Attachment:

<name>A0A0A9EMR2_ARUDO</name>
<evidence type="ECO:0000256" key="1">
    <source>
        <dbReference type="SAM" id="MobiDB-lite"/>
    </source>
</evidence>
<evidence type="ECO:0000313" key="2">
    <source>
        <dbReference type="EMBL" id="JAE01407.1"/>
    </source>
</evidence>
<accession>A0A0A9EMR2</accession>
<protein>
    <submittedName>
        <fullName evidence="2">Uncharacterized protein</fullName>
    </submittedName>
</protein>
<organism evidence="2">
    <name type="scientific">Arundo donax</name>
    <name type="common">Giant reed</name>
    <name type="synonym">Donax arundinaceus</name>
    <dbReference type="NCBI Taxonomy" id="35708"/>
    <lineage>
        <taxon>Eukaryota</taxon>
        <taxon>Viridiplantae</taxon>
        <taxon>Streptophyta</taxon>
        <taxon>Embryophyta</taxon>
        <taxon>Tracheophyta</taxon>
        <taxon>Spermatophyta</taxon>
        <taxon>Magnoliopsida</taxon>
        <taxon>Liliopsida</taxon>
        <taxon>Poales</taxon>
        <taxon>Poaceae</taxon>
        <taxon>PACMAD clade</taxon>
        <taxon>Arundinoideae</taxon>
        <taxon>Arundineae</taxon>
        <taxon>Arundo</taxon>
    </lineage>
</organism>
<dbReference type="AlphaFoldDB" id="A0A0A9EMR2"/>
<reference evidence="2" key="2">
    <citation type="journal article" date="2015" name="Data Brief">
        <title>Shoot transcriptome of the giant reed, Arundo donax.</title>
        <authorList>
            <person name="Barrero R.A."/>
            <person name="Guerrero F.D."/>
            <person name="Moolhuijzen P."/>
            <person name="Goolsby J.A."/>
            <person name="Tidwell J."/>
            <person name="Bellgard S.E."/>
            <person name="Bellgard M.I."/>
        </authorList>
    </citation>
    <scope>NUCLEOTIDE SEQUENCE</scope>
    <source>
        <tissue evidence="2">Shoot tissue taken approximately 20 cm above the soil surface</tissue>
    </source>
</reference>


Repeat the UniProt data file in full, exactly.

<name>A0A0A9EMR2_ARUDO</name>
<evidence type="ECO:0000256" key="1">
    <source>
        <dbReference type="SAM" id="MobiDB-lite"/>
    </source>
</evidence>
<evidence type="ECO:0000313" key="2">
    <source>
        <dbReference type="EMBL" id="JAE01407.1"/>
    </source>
</evidence>
<accession>A0A0A9EMR2</accession>
<protein>
    <submittedName>
        <fullName evidence="2">Uncharacterized protein</fullName>
    </submittedName>
</protein>
<organism evidence="2">
    <name type="scientific">Arundo donax</name>
    <name type="common">Giant reed</name>
    <name type="synonym">Donax arundinaceus</name>
    <dbReference type="NCBI Taxonomy" id="35708"/>
    <lineage>
        <taxon>Eukaryota</taxon>
        <taxon>Viridiplantae</taxon>
        <taxon>Streptophyta</taxon>
        <taxon>Embryophyta</taxon>
        <taxon>Tracheophyta</taxon>
        <taxon>Spermatophyta</taxon>
        <taxon>Magnoliopsida</taxon>
        <taxon>Liliopsida</taxon>
        <taxon>Poales</taxon>
        <taxon>Poaceae</taxon>
        <taxon>PACMAD clade</taxon>
        <taxon>Arundinoideae</taxon>
        <taxon>Arundineae</taxon>
        <taxon>Arundo</taxon>
    </lineage>
</organism>
<dbReference type="AlphaFoldDB" id="A0A0A9EMR2"/>
<reference evidence="2" key="2">
    <citation type="journal article" date="2015" name="Data Brief">
        <title>Shoot transcriptome of the giant reed, Arundo donax.</title>
        <authorList>
            <person name="Barrero R.A."/>
            <person name="Guerrero F.D."/>
            <person name="Moolhuijzen P."/>
            <person name="Goolsby J.A."/>
            <person name="Tidwell J."/>
            <person name="Bellgard S.E."/>
            <person name="Bellgard M.I."/>
        </authorList>
    </citation>
    <scope>NUCLEOTIDE SEQUENCE</scope>
    <source>
        <tissue evidence="2">Shoot tissue taken approximately 20 cm above the soil surface</tissue>
    </source>
</reference>